in regard to the invasion of Pennsylvania, as given by him to me and to another. A short time before General Grant crossed the Rapidan, in the spring of 1864, General Lee said to me: "If I could do so—unfortunately I cannot—I would again cross the Potomac and invade Pennsylvania. I believe it to be our true policy, notwithstanding the failure of last year. An invasion of the enemy's country breaks up all of his preconceived plans, relieves our country of his presence, and we subsist while there on his resources. The question of food for this army gives me more trouble and uneasiness than every thing else combined; the absence of the army from Virginia gives our people an opportunity to collect supplies ahead. The legitimate fruits of a victory, if gained in Pennsylvania, could be more readily reaped than on our own soil. We would have been in a few days' march of Philadelphia, and the occupation of that city would have given us peace." It is very difficult for any one not connected with the Army of Northern Virginia to realize how straitened we were for supplies of all kinds, especially food. The ration of a general officer was double that of a private, and so meagre was that double supply that frequently to appease my hunger I robbed my horse of a handful of corn, which, parched in the fire, served to allay the cravings of nature. What must have been the condition of the private?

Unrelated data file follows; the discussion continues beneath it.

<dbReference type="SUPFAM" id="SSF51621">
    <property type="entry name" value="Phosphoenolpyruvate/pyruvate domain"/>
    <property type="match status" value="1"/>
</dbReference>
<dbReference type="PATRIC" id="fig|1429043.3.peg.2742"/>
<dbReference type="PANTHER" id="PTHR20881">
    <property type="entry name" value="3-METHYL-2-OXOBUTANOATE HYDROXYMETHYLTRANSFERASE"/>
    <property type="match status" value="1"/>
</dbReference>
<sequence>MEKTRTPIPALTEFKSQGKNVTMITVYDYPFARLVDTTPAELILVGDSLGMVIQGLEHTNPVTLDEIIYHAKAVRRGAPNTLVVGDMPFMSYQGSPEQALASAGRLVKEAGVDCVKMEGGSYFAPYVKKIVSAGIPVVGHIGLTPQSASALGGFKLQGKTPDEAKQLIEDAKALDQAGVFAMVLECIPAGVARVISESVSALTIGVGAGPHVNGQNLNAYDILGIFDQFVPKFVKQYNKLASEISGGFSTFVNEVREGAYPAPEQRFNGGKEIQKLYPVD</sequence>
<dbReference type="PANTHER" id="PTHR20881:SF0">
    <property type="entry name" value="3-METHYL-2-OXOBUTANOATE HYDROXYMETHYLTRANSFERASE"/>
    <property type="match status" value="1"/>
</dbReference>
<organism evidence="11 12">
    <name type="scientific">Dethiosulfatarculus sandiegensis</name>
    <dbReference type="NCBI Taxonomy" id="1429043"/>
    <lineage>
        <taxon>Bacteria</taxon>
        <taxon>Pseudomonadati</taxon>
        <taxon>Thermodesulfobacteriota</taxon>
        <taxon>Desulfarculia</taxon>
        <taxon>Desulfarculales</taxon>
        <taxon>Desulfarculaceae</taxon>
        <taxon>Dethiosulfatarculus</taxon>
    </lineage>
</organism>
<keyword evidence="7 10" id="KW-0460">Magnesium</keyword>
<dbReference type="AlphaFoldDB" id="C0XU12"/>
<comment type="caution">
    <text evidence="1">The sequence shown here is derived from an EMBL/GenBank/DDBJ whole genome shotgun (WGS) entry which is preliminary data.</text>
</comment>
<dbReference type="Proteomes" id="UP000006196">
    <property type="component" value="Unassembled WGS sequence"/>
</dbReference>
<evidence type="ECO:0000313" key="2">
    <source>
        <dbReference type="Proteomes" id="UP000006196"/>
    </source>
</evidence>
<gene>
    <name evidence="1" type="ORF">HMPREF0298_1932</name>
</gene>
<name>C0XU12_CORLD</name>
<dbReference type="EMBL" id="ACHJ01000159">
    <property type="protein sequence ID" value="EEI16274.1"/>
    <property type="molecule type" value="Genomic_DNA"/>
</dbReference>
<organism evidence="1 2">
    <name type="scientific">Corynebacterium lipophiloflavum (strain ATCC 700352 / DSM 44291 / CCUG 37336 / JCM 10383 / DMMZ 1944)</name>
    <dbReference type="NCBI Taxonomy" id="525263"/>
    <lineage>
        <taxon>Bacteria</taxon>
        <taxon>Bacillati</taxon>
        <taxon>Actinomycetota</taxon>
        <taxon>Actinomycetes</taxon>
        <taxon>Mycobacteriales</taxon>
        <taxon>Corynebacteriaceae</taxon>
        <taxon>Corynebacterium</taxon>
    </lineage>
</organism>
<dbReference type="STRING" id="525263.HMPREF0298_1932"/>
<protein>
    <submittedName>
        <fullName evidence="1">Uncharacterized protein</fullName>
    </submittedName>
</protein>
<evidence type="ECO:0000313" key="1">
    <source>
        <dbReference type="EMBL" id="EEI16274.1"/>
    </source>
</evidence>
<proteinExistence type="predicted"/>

After the battle of Gettysburg the President of the Confederate States, desiring to communicate with General Lee, sent Major Seddon, a brother of the Secretary of War, to General Lee's headquarters, when the following conversation took place: General Lee said, "Major Seddon, from what you have observed, are the people as much depressed at the battle of Gettysburg as the newspapers appear to indicate? " Upon Major Seddon's reply that he thought they were, General Lee continued: "To show you how little value is to be attached to popular sentiment in such matters, I beg to call your attention to the popular feeling after the battles of Fredericksburg and Chancellorsville. At Fredericksburg we gained a battle, inflicting very serious loss on the enemy in men and material; our people were greatly elated—I was much depressed. We had really accomplished nothing; we had not gained a foot of ground, and I knew the enemy could easily replace the men he had lost, and the loss of material was, if any thing, rather beneficial to him, as it gave an opportunity to contractors to make